What do your immersion workshops involve?
We always kick off a project with a day-long immersion workshop, and have found it has dramatic benefits over other ways of kicking off projects.
Preparation before the workshop is critical to get the most out of the day. Prior to the workshop, we send out an online survey to as many stakeholders as we can, have a phone interview with the key stakeholder, and review any past research or analytics the client has done. We’ll also often do social listening and a bit of our own research, just so we come in informed about their business and customers, and can use the time to dig deeper.
The workshop itself is split up into activities, and the agenda is always different depending on the client and the type of project. Generally, the activities tend to cover high-level topics like goals and customers, and we always mix up the day with group work and different activity formats.
Convince clients of customer-first approach
How do you sell your customer-centric ideas to clients?
At the very beginning of the project, decisions are made that influence the final customer experience, from incorporating testing into a schedule to setting research budgets. To influence those decisions you need to build trust with the client (opens in new tab) early on. The immersion workshop is a great way to do this, so express informed opinions and show that you’re looking out for the client’s best interest.
As the project proceeds, once you’ve developed a strategy based on research and customer insights, getting buy-in at that point is all about empathy. Have your clients observe research with you and then present findings to them in a way that resonates at a human level, and they’ll be more likely to be aligned with what you’re presenting.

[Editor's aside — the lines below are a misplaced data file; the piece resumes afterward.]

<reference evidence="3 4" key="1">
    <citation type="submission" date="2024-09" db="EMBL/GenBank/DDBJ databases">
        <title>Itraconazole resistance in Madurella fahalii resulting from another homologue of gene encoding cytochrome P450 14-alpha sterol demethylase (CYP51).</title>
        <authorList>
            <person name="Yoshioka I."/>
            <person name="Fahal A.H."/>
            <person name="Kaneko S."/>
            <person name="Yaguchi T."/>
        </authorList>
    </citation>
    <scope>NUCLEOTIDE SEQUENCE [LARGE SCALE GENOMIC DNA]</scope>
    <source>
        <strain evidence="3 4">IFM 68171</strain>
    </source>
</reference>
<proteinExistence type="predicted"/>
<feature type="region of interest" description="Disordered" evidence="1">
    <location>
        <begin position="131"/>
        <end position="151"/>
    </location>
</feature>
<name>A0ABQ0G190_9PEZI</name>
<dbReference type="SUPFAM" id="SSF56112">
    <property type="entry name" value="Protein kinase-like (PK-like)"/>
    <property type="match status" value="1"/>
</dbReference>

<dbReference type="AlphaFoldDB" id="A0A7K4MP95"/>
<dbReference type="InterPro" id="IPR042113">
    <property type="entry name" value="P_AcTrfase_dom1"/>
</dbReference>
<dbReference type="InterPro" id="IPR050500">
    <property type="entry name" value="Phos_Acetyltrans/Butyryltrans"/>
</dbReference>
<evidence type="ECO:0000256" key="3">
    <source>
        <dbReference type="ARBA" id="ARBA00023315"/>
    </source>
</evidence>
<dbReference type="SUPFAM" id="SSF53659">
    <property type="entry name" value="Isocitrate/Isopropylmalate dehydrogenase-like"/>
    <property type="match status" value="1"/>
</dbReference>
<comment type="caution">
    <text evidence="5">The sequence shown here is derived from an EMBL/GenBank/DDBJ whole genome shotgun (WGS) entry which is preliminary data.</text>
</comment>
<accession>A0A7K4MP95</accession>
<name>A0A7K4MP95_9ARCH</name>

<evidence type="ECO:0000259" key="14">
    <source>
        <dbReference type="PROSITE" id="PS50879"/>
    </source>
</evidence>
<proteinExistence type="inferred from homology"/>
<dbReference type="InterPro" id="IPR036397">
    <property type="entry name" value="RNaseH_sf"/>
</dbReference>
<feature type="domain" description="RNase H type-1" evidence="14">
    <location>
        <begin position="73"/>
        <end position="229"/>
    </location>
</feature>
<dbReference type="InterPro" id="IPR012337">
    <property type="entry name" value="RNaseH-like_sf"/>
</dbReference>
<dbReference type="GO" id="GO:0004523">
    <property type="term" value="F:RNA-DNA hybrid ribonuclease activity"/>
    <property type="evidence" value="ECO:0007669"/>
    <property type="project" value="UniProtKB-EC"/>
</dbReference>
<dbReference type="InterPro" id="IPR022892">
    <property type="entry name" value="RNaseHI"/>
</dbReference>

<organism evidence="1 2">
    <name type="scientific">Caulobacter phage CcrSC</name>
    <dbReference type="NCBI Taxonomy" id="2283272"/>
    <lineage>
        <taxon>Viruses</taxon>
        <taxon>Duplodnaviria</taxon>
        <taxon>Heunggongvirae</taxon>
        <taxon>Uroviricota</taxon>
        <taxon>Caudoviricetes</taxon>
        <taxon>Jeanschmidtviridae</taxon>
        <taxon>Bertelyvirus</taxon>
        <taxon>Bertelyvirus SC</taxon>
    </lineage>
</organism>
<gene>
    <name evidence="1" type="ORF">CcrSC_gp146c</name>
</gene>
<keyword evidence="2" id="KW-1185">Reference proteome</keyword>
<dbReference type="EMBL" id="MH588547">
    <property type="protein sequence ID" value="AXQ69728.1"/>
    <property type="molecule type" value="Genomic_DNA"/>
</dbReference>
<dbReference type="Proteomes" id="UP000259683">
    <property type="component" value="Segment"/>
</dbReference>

As for getting approved designs, if you present a design in the context of that strategy, and focus on how it addresses customers’ needs, the conversation is likely to stay on that level, and is less likely to delve into subjective, nit-picky feedback. Our team has been developing a process for this for years at RED.
What are the main challenges in creating a customer-centric experience?
Being customer-centred is hard, and the steps to achieve it are time-consuming and add friction to any project.
The strategy, design and development process has decision points and trade-offs at every turn, and our clients or colleagues tend to prioritise other goals, reducing how aligned the final product is with customers’ needs.
For instance, if given the choice between spending a week of the schedule doing user testing or building features, we’ll often take the features. Similarly, hitting short-term business goals is preferred even if it means sacrificing usability (more ads per page, for instance).
Another challenge is that the customer-centric process is naturally ambiguous and unpredictable. We have to listen to the opinions of customers – opinions that may be in conflict with our instincts. The lack of control can be unsettling and can tempt the team to drift back to more comfortable ways of working.